- Words by Mr Alex Bilmes, editor-in-chief, British Esquire
The conventional wisdom holds that men who once were callow and unformed go grey and get distinguished. They get rich. They get powerful. They get potent. Women - who once were tight and taut and hard and ripe - soften, or bloat, or crease. Their sexual power, once incalculable, slips through their calloused fingers, and no pot of miracle cream can smooth it back. Ageing men swagger, ageing women sag.
I beg to differ. As my peers (and by the way Ms Kate Moss is my peer) hit 40, an age when the balance of sexual power allegedly shifts towards men, I don't see it. (I'd rather have sex with Ms Moss than myself, so that's a bit of proof). You require further evidence, Your Honour? Some of my closest guy friends - once clear-eyed, flop-haired and thick-chested, full of vigour and brio - are on the expressway to becoming foul, embittered old toads. While women I missed the first time around - girls who perhaps seemed plain or uninteresting - have lately burst into spectacular life, dazzling and half-divine, if not full-blown sex goddesses.
Let's call these deep, complex, opulent, peppery women Bordeaux. And while there are men who will consume young, nubile Burgundy well beyond the point where it is embarrassing, my glass is lifted for a refill of claret.
I recently had cause to watch, for the first time in a long time, the film Alfie. Not the Mr-Jude-Law-on-a-Vespa-in-the-West-Village remake from 2004. The original, made on location in London in 1965 and released the following year, about the sexual misadventures of a cockney chauffeur, played by Sir Michael Caine.
Ms Jessica Lange in her mid-sixties, in a studio portrait by Mr Steven
Pan, 2013. Photo Steven Pan/ Management + Artists
Alfie is a rogue, a cad, a bounder. He specialises in seducing vulnerable women - lost naives, unhappy housewives - and bragging about it, direct to camera: good Brechtian, bad boyfriend. But Alfie tires of his easy conquests. Clueless dolly birds are easy prey - where's the sport in that?
At length Alfie meets his match in the not inconsiderable shape of Ms Shelley Winters, who plays Ruby, the sexually liberated older woman. (The magnificent Ms Winters was 45 at the time of filming, 13 years Sir Michael's senior.) Ruby, Alfie tells us repeatedly, is in "beautiful condition". And she does indeed appear to be: voluptuous, vivacious, full of mischief. A woman in the full bloom of her womanhood. A woman just entering her prime.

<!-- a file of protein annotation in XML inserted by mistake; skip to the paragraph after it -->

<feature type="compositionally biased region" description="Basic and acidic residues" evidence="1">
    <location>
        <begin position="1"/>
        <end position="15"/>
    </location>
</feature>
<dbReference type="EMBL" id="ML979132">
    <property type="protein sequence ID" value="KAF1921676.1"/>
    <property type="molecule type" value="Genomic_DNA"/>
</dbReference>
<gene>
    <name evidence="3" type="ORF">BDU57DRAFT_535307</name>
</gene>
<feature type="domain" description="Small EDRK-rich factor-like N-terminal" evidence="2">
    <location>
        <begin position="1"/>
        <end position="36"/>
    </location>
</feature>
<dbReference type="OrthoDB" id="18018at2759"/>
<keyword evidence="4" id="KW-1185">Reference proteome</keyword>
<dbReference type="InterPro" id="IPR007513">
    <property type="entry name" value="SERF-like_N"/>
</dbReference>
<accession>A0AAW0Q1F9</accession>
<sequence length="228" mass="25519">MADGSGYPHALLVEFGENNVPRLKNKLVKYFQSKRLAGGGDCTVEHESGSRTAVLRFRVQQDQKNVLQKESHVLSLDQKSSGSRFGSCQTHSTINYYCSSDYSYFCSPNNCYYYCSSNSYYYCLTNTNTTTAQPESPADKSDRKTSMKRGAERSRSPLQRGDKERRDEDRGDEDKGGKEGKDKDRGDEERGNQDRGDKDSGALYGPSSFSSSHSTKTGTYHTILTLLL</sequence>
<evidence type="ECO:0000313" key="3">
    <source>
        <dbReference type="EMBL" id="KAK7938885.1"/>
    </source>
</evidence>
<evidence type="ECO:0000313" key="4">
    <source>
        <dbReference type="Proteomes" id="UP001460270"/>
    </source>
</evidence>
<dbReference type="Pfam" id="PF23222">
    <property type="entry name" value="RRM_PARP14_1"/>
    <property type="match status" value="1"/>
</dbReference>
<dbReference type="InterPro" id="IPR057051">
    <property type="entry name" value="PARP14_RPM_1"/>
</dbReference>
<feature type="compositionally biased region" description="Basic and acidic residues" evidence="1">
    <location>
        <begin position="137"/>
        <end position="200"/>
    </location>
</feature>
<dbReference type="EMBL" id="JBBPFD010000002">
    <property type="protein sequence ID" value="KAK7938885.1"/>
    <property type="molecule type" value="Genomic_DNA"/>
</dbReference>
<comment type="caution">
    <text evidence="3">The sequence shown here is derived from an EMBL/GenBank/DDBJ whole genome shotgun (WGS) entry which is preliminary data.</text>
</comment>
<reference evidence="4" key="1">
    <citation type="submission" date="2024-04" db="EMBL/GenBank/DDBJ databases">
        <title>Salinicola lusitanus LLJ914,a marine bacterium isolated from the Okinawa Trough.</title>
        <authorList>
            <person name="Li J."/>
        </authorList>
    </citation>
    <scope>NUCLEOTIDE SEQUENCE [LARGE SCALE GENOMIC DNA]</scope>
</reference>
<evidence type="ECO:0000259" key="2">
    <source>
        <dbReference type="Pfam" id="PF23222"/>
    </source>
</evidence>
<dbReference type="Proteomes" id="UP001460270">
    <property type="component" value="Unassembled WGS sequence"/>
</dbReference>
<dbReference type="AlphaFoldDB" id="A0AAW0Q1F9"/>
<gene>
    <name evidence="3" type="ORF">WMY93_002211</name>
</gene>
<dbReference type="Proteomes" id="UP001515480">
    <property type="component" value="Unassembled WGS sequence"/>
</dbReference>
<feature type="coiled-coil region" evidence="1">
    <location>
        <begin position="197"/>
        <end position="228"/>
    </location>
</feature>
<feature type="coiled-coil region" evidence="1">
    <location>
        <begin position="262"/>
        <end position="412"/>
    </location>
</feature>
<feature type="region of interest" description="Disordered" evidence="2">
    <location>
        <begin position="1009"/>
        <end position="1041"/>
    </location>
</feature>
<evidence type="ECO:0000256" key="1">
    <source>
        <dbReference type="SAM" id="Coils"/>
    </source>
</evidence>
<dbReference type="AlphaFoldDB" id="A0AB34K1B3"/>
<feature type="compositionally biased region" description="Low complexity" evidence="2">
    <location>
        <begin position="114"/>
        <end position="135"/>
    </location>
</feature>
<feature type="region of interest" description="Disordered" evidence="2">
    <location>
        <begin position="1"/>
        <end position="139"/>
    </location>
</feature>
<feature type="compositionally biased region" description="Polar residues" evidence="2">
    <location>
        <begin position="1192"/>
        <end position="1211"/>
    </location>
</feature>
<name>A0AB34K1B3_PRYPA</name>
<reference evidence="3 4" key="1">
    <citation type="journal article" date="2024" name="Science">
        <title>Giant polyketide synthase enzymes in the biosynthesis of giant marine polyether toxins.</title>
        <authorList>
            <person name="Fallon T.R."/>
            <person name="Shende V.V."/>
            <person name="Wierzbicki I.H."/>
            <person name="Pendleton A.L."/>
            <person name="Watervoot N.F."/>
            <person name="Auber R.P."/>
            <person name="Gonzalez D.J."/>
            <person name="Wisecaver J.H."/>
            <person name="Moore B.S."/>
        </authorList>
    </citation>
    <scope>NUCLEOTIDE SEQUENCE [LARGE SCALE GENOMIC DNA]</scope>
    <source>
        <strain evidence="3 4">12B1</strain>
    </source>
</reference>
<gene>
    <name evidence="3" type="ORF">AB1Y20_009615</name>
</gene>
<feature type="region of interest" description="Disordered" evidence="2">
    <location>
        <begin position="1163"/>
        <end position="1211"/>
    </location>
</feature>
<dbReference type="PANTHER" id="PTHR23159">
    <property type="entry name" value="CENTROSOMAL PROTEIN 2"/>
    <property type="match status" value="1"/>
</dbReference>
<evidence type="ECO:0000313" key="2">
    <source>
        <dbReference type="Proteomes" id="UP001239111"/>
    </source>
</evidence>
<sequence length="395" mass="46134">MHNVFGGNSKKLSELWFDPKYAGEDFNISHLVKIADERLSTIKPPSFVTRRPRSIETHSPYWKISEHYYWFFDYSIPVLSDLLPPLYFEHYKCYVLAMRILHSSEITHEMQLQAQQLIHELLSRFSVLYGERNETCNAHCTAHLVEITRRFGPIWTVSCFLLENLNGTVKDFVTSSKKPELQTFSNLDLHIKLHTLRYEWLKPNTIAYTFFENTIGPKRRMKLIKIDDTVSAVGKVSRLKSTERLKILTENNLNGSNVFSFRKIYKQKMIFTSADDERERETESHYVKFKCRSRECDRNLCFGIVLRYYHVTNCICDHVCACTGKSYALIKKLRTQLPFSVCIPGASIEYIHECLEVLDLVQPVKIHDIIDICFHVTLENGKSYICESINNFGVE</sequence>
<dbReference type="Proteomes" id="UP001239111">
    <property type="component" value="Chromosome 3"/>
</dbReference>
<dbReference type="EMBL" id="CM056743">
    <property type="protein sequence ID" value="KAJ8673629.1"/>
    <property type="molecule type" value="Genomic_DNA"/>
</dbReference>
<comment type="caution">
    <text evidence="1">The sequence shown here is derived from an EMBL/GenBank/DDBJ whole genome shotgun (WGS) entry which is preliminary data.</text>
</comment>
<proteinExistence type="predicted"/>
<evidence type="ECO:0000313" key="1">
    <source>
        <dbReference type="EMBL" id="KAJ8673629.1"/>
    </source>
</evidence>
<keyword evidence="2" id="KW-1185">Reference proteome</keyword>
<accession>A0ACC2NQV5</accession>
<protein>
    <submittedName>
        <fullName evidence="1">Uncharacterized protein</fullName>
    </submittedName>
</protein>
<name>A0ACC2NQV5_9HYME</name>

You meet women like this in real life, if you're lucky. Women who carry their years with style, with grace, with wit, with elegance and, yes, with sex appeal. Fifteen years ago I worked with a mousy copy editor who made no impression at all, on me or anyone else we knew. Last summer, at a house party in an English shire, a woman emerged from the pool on a hot afternoon like a creature from a dream, if dreams were art directed by Mr Mario Testino: long and lean but curvy as a country road, honeyed, cool-eyed and full-lipped. Yes, reader, it was the same girl. Woman, I should say. I was once grilled a steak by the bodacious upper-crust English cook Ms Nigella Lawson - as sinfully creamy a woman as you could ever hope to meet, and becoming more so with every passing lunch. Ms Lawson was once a bookish, unpolished London Sloane. Now she's a sleek, rich glamourpuss who could cook you breakfast, then eat it and you. Her recent tabloid travails only deepen the allure: Ms Lawson has weathered storms. She is a survivor. And she's single.
Ms Julianne Moore gave me the tour of her Manhattan loft; Ms Elizabeth Hurley and I took tea and she showed me her negligee
On another occasion I spent a heady afternoon in the company of Ms Diane von Fürstenberg, the vampish New York socialite and creator of the wrap dress, an item asking to be unfurled. There have been other encounters, with women whose presence and charisma was close to overwhelming: Ms Julianne Moore gave me the tour of her Manhattan loft; Ms Elizabeth Hurley and I took tea and she showed me her negligee.
Not that these women weren't always gorgeous. They were. Just that as time passes they have become still more intoxicating. I don't mean to suggest anything untoward happened. Nor that any of these women are old (though they are all older than me). But they are attractive in ways that younger, less worldly women often can't be, for that very reason: because they are not yet worldly. And worldly, frankly, is sexy.
Women I have never met but, like most men with a pulse, would like to: Ms Meryl Streep, so pinched and earnest as a young woman, so bountiful, so deft, so alive in middle age. Ms Lauren Hutton, American Gigolo vintage. Ms Jessica Lange. Has anyone taken a long hard look at J Lo lately? And imagine being under house arrest with Ms Aung San Suu Kyi. (Apologies, you are readers. Not my therapy group.)
Then there's Ms Susan Sarandon. There's the Susan Sarandon of The Rocky Horror Picture Show (1975), singing "Touch-a touch-a touch-a touch me/ I wanna be dirty" in her bra and a slip: cute, fun, flirty - but not yet the world-class sex symbol she would become. It was she who took the Ms Shelley Winters role in the Alfie remake. Sexy as hell, at age 57 she's showing Mr Jude Law the tattoos on her tits. Ms Sarandon is living proof that women - some women, many women - get sexier as they get older.
By the way, there's a coda to this story. Ultimately, Ms Winters' Ruby cheats on Sir Michael's Alfie. The cad gets had. He turns up at her flat with flowers, to surprise her. There's a guitar-playing hippie in her bed.
Alfie: "What's he got that I haven't? Apart from long hair."
Ruby: "He's younger than you are."